ACP stresses the need for practical interoperability that promotes the sharing of actionable, context-rich data at the point of care.
March 8, 2019 (ACP) – “Interoperability” might be a chunky word, but it's a vital concept in American medicine: Health systems must be able to efficiently transfer information about patients without unduly burdening physicians or office staff.
Now, the federal government is airing new regulations about moving forward on this front, and the American College of Physicians is poring over more than 700 pages of proposed policies and preparing an official response.
ACP is pleased by some of the recommendations, which come from the Office of the National Coordinator for Health Information Technology (ONC), charged with coordinating national efforts regarding advanced health information technology (IT). But, the College also has concerns and hopes the ONC will make adjustments.
“We remain concerned about the federal government's overall focus on interoperability, which is one that focuses on enhancing the flow of all data and moving large clumps of data elements back and forth,” said Brooke Rockwern, an ACP associate for health IT policy.
“Clinicians DO NOT need access to every piece of health information ever collected,” she said. “They need actionable and context-rich data at the point of care.”
Among other things, the newly proposed policies set rules regarding “information blocking” – interfering with the exchange of electronic health information. ONC identified those actors who are subject to the information blocking regulations – including physicians – and outlined seven exceptions to information blocking.
“We will focus a lot of our review and analysis on how these information blocking regulations will affect physician practice and highlight any concerns with the proposals,” Rockwern said.
They also require that patients be able to access their electronic health information at no cost, and they call for the adoption of technology that will allow patients to access certain kinds of health information using their smartphones.
“The College is encouraged by the proposals, which promote the use of specific standards,” Rockwern said. “A lot of ACP's previous advocacy around promoting interoperability and reducing burden has called on the industry to accept and implement the same health IT standards in order for systems to be able to better communicate.”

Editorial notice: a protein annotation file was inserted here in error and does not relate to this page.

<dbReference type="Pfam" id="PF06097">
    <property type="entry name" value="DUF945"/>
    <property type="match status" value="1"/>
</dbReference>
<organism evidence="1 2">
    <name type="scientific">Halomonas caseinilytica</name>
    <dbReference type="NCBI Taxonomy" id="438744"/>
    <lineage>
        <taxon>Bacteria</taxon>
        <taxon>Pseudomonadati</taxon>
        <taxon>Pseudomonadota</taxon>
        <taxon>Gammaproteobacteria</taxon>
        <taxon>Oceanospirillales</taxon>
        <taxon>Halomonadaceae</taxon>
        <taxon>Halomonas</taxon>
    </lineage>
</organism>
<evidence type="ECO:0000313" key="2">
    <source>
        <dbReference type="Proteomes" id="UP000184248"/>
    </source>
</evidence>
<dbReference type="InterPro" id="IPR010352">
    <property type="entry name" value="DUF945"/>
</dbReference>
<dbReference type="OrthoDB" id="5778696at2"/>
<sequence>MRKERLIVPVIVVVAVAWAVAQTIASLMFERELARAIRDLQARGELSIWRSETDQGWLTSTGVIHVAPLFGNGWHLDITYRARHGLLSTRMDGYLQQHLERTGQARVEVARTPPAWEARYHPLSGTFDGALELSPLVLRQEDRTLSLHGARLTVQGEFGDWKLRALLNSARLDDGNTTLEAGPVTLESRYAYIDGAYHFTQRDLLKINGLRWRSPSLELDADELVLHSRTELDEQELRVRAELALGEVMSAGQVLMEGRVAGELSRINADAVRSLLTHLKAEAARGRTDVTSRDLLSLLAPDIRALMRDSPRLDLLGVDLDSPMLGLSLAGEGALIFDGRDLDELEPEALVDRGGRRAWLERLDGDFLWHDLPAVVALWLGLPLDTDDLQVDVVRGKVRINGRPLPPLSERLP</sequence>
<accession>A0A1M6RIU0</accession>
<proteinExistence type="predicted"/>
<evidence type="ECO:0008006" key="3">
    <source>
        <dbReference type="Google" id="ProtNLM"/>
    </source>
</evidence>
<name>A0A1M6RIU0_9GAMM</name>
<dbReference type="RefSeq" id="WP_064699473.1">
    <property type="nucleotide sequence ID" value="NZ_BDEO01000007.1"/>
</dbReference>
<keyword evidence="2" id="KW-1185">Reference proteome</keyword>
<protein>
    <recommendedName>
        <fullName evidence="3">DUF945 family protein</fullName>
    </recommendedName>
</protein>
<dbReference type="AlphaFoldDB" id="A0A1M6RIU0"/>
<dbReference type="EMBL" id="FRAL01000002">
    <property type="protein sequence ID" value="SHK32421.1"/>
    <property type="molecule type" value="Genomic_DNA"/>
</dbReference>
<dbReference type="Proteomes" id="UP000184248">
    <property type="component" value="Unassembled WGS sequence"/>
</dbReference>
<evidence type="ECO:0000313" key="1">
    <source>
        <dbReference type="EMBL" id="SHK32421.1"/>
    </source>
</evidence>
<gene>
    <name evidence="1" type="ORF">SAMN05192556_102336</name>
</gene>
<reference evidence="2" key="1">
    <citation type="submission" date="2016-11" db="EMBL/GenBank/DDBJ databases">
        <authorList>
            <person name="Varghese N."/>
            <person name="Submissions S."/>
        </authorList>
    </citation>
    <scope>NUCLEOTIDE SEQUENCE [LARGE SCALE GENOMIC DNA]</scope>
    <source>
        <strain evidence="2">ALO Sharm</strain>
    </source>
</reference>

Even though ONC is not creating a “new” edition of certified electronic health record technology (CEHRT), they propose a number of changes to the existing 2015 edition that will require upgrades to existing EHR systems, and it is unclear how physicians will determine what version of their EHR meets regulatory requirements. ACP intends to address these concerns and reiterate concerns that patient care would suffer if physician practices were forced to move too quickly to implement upgraded technology in order to meet regulatory requirements, including participation in the CMS Quality Payment Program.
“There are some downstream effects on physician practice that can occur when systems are upgraded and practices or health systems are not given enough time to properly implement and deploy those upgrades – including the sheer amount of time it takes to effectively deploy new technology, staff training and workflow adjustments – that create potential risk to patient health,” Rockwern said.
Comments regarding ONC's proposed policies are due May 3, and “ONC then has to review and address all of the public comments they receive prior to finalizing the rule,” Rockwern said. “The publication of the final rule will depend on the review process and whether they come across any major issues with the proposed policies.”
Once ONC issues the final policies, she said, it plans to give electronic health record vendors two years to make mandated changes to their systems.
“Collaboration across the federal government, private payers, health IT vendors, as well as clinician and patient organizations is critical in order to tackle the complex issues surrounding interoperability,” Rockwern said. “We will continue to voice our concerns and articulate ways to advance practical interoperability.”
A copy of the proposed rule, and more information about the process, can be found on the website of the ONC, part of the Department of Health and Human Services.
Back to the March 8, 2019 issue of ACP Advocate